The preacher fought the Owl saloon
For The Madera Tribune
Madera’s “tenderloin” district can be seen here on the left of the photo. This area was home to the Owl Saloon in 1905.
The Owl Saloon was located on Madera’s west side not far from where the Yum Yum donut shop now stands. In the early 20th century the area was known as the “Tenderloin District.” It was a rowdy place; the law was constantly there breaking up fights, arresting drunks, and checking for prostitution.
One individual in town was particularly offended by the goings-on at the Owl Saloon. The Rev. A. L. Paul, of Madera’s Methodist Church made no bones about his opposition to the rough house drinking hole. So vociferous was the clergyman in his denunciation of the Owl that on Jan. 7, 1905, he found himself in front of the Madera County Board of Supervisors.
Apparently on the Sunday prior, Paul made some strong accusations against the Supervisors for allowing the Owl Saloon to operate. He labeled the place a nuisance of the worst sort and blamed the members of the Board, who then demanded that Paul appear before them and repeat his charges. The preacher did just that.
With Paul standing before them, Supervisor Sledge started what became an inquisition by repeating something he heard that the preacher had said—“The Board licensed the Owl and had forgotten to hang themselves.”
“Why did you make such a remark,” asked Sledge? The minister replied, “One member of this board is a member of my church, and I wanted him to straighten up or get out.” Apparently Paul was referring to Supervisor Fowler who quickly responded, “Well, I don’t want to be a member of your church.”
Paul countered by saying, “I am a minister of the Gospel, and I was told that the Owl was a dance house and a dive, and I have the right to protest and will protest against saloons at all times.”
Sledge countered by saying, “I want you to understand that this board never licensed a dance hall. If you knew this was a dance hall, you should have gone to the district attorney.” Rev. Paul admitted that he may have been wrong, but he had been told that it was a dance house and a dive, and he had been “full of the spirit and it just burst out of me.”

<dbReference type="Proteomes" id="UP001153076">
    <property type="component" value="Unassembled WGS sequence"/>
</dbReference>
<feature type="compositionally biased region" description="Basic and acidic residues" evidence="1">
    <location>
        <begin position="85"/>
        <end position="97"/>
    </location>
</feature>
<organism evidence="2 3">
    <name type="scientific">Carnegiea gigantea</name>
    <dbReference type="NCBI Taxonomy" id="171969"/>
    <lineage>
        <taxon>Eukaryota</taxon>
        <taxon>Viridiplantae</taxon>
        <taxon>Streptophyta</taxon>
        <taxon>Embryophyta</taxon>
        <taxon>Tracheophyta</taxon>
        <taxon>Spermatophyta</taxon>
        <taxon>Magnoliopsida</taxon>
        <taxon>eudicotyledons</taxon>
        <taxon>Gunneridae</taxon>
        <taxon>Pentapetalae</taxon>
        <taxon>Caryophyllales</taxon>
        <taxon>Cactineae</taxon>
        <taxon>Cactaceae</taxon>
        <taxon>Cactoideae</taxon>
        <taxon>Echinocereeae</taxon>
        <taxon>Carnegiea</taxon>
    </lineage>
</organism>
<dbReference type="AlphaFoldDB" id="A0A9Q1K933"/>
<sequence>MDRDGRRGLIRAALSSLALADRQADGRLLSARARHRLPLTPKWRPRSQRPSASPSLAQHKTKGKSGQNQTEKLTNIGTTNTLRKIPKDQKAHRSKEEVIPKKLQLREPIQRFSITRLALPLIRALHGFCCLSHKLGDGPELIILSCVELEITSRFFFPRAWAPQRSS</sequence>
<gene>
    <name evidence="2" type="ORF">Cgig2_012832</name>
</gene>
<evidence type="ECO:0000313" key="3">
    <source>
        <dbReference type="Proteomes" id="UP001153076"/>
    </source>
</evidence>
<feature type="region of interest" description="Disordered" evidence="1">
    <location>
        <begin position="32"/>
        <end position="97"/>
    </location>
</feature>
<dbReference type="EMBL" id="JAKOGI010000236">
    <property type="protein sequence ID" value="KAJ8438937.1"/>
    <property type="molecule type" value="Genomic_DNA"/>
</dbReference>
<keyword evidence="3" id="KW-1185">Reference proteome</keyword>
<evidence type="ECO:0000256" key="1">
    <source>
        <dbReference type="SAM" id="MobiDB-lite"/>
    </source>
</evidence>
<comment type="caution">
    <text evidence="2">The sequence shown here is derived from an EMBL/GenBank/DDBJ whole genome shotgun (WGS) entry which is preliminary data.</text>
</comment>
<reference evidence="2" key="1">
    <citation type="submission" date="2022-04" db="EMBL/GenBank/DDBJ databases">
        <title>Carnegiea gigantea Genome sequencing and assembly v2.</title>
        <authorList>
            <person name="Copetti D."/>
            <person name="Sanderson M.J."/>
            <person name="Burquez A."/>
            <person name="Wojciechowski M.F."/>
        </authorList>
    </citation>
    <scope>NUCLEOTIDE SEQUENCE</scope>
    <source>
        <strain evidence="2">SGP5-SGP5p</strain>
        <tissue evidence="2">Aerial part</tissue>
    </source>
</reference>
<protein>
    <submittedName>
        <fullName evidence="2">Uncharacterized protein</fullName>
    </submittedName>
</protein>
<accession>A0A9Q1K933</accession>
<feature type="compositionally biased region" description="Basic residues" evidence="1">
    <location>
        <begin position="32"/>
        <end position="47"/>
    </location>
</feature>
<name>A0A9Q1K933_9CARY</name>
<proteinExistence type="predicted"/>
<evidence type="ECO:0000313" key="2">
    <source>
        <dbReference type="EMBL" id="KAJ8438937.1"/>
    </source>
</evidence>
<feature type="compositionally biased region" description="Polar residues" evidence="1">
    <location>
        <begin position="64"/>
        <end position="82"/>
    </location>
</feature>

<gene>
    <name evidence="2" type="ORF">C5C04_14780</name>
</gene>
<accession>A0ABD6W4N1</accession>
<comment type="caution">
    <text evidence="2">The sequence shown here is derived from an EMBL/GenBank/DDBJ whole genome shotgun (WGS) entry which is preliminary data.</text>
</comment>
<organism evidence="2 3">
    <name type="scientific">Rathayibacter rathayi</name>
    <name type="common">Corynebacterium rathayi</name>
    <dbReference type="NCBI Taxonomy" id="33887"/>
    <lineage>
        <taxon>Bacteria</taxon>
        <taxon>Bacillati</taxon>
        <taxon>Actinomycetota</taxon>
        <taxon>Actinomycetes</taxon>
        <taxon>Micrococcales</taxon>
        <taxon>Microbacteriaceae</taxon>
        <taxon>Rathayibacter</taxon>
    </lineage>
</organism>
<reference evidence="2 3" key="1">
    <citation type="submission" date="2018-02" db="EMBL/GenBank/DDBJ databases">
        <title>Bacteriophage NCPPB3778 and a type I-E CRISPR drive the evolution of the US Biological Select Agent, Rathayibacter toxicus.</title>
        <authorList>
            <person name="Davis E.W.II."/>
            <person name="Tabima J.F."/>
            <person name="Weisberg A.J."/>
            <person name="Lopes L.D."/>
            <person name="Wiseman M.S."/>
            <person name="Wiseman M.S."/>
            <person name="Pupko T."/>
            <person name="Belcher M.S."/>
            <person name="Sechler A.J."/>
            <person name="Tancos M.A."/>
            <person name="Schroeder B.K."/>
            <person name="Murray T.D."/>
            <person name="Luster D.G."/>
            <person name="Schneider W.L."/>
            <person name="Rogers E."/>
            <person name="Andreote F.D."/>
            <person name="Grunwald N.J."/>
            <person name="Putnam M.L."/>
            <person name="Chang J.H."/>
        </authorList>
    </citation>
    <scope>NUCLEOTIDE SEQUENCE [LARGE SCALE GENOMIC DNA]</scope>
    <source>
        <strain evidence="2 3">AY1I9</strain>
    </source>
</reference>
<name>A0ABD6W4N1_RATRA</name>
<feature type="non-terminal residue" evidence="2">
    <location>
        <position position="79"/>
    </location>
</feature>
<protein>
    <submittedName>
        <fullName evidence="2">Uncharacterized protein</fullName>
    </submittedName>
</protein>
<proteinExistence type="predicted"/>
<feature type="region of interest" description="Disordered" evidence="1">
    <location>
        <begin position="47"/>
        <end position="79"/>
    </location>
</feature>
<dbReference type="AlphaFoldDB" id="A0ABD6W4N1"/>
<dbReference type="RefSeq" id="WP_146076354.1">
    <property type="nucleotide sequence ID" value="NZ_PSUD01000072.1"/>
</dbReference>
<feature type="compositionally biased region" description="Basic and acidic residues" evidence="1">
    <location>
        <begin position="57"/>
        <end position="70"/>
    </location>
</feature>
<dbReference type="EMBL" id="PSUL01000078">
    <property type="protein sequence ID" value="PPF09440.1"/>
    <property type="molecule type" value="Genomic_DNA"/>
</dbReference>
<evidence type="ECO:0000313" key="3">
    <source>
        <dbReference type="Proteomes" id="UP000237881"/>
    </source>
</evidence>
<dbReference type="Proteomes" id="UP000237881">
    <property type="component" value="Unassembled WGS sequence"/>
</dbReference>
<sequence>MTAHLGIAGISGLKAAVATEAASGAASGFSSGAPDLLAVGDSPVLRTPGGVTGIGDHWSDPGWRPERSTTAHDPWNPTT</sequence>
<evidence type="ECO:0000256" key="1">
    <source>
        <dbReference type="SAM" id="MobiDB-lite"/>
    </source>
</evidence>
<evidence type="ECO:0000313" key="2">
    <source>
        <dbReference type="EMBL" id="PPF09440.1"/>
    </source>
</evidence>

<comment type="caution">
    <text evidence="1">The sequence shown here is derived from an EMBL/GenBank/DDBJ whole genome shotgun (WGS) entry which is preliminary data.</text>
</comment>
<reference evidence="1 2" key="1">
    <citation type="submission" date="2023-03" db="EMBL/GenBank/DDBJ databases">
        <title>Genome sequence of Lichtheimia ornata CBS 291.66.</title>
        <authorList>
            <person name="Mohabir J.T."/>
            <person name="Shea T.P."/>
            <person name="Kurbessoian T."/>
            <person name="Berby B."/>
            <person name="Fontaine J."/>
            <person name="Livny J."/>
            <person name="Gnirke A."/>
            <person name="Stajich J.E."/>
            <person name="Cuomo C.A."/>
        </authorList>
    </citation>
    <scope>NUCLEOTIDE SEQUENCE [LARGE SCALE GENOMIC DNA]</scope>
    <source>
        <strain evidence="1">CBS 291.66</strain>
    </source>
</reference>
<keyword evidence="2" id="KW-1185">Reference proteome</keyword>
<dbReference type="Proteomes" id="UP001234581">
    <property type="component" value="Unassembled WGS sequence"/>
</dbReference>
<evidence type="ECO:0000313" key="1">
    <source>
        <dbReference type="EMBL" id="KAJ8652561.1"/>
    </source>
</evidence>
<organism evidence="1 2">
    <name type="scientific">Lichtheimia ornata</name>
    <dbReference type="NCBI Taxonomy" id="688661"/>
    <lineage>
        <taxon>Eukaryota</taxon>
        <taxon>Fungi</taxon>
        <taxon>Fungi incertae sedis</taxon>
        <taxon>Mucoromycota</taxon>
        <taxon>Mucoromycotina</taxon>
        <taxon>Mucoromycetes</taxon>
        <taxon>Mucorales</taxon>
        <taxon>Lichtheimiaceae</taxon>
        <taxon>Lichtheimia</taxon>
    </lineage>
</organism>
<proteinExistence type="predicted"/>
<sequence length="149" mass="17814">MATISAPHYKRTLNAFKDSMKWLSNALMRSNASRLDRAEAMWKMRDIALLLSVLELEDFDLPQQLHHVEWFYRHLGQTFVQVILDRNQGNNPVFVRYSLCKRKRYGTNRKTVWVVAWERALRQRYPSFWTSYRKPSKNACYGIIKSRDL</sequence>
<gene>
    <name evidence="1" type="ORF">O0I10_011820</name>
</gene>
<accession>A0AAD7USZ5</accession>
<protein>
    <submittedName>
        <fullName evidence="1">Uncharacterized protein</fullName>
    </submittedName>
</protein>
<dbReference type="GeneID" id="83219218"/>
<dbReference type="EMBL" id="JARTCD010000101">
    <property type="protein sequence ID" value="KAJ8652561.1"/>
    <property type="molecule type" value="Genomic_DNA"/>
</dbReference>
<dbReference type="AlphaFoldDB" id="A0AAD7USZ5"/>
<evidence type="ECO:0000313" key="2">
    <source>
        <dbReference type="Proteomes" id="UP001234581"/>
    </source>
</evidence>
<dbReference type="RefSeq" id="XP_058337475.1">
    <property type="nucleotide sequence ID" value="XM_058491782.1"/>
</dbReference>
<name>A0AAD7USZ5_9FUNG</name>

When the board recessed for lunch, someone found P.M. Reynolds, the man who had provided the minister with his information. That afternoon, Reynolds appeared before the supervisors to state that he had never seen anyone dancing at the Owl but that he had gained that impression by looking at the room. Reynolds said that no one had ever told him that dancing went on in the saloon.
When the Rev. Paul heard what Reynolds had told the board, he was livid. He announced in the newspaper that next Sunday he would answer his critics who had attacked him in print. This of course increased the size of his audience, which included Supervisors Brown, Sledge, and Fowler.
Rev. Paul began by telling the congregation that he was sorry to have to spoil a good sermon but that he was willing “to spoil a good many more if I can drive the saloons out of Madera.”
The pastor went on to state that the Tribune had been inaccurate in its reporting of Reynolds’ testimony before the board. Paul insisted that his friend had told the supervisors, when asked how he knew the Owl was a dance house, “because there was a bar and a woman barkeeper and a piano and violin and a big table and two men in there,” and they had told him it was a dance house. Therefore, Rev. Paul concluded that the Owl was indeed a dance hall.
In closing, Paul said he had checked the records and found that Supervisors Brown and Sledge had voted against the Owl license, so he apologized to them but in the case of “Brother Fowler,” the preacher pointed to his own parishioner and “shouted” the responsibility was all his.
Paul ended his discourse by saying he was not after the saloon men, just the saloons and the conditions they created.
The war between the preacher and the supervisors didn’t end that Sunday night. It took a few weeks later to settle things for good.
No one knows what started that fire in the weeds just behind the Owl, but between three and four in the morning, roaring flames gutted the building, and for some reason it was a long time before a fire alarm sounded.
There is no indication that any effort was made to solve the mystery of the Owl Saloon fire. Suffice it to say that it was not rebuilt; therefore, another license was not issued, and the record does not show that Rev. Paul ever spoke before the supervisors again.
Sometime we will have to check to see if Supervisor Fowler retained his membership in Madera’s Methodist Church.